THE definition of a second mortgage has been a hot topic after the Chinese central bank rolled out further measures to tighten credit requirements and curb speculative property transactions.
On September 27, the People's Bank of China and the China Banking Regulatory Commission jointly issued a ruling that requires mortgage holders who apply for another home loan to put a down payment of at least 40 percent and pay a 10-percent premium on their interest rate.
For people seeking a third or fourth mortgage, the down payment requirement and interest rate should be even higher, with specific figures determined by commercial banks.
On October 8, Su Ning, deputy governor of the PBOC, said it is unlikely for mortgage applicants to apply for a second mortgage at a different bank to get around the tighter credit requirement without being tracked by the central bank's nationwide individual credit database.
Su's remark seems to suggest such practices would be a thing of the past.
Before the new rule, most commercial banks defined a second mortgage only as one that followed an earlier mortgage at the same bank, said an unnamed bank official in charge of personal lending business quoting the industry-wide practice. There was also no way of tracking his other mortgages at other banks. This meant a person's mortgage application was considered a first one at bank B even if he already had a mortgage from bank A.
Most banks in Shanghai, including the state-owned big four and the Bank of Communications and China Merchants Bank, said they are still formulating detailed rules to act on the authorities' call to tighten up.
An unnamed bank official admits banks would rather sit on the sidelines and see what their rivals' response is than be the first to come out and highlight their new rules.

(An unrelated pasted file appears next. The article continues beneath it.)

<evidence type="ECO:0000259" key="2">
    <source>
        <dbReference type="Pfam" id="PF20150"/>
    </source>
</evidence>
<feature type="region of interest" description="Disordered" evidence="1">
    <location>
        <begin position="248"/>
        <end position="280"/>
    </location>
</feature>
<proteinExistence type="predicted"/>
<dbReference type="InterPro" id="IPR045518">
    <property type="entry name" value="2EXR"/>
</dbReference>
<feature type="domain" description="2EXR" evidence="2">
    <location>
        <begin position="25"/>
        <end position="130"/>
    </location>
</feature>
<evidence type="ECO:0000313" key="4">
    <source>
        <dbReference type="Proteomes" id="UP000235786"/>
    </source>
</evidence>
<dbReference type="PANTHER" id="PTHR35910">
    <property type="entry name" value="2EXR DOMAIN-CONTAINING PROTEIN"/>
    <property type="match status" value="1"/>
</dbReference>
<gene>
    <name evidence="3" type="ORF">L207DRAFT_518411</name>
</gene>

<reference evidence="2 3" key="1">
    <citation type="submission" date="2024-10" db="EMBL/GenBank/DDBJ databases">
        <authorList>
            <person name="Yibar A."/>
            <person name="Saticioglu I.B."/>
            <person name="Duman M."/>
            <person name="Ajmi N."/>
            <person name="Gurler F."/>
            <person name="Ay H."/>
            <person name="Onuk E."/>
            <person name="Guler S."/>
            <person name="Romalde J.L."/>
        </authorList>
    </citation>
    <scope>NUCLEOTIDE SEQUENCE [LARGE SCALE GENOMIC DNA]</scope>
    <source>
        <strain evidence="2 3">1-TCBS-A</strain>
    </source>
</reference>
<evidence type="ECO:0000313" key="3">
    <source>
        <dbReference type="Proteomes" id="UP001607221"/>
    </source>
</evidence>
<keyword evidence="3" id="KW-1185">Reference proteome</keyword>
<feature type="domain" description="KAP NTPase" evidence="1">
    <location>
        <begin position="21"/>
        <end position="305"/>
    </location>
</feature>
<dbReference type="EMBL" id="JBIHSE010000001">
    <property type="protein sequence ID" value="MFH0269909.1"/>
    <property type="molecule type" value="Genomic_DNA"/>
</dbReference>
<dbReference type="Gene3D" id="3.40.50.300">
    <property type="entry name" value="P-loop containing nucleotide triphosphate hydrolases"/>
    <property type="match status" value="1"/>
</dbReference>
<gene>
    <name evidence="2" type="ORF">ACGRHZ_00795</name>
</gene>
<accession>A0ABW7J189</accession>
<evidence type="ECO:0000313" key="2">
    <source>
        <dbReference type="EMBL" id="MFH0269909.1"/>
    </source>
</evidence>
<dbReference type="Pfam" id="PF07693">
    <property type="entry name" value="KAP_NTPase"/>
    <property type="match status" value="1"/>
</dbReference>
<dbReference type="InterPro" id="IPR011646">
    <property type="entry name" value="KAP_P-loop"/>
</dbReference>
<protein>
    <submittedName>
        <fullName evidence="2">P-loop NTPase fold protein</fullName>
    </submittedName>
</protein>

Banks have a delicate balance to perform - follow the central government's orders and yet still attract clients for the most lucrative personal financial products.
A hot debate going on is whether the second mortgage is based on the mortgage applicant or the applicant's family as it is not clarified by the authorities.
Going by previous practice, lenders including the Bank of Communications and China Construction Bank defined a mortgage based on the family unit. So if, say, the husband has already applied for a mortgage and the wife is set to apply for a new loan on another property, BoCom and CCB in Shanghai consider this new mortgage as the second one even if it is the first for the wife. But practices vary from bank to bank.
Dai Gen, an official with the central bank's credit center, said it is hard for the nationwide credit database to track credit information of a spouse if the person has not applied for a mortgage before, Caijing magazine reported.
This means, even if the definition is based on a family, banks have to turn to the property authorities for more information.
The PBOC and CBRC rule states that home owners who have already "make use of" a mortgage to buy a property to live in and are planning a mortgage for a second home should make a bigger down payment and pay higher interest rate.
But it is not clear whether the new rule applies to home owners who have already paid back the mortgage and plan to improve their living standard by buying a bigger home.
Industry watchers suggest that by issuing this rule the central government aims to squeeze out speculative property buyers and not to hit home owners who wish to improve their own living standards.
New individual mortgages at domestic banks in Shanghai in the third quarter nearly tripled the growth in the first half due to the city's active property market.
New individual mortgage topped 19.13 billion yuan (US$2.54 billion) in the third quarter at the city's domestic banks, up 12.3 billion yuan from the first half, the Shanghai office of the PBOC said earlier this month.
The third quarter's new individual home loans accounted for 91 percent of the total new individual consuming loans in the city.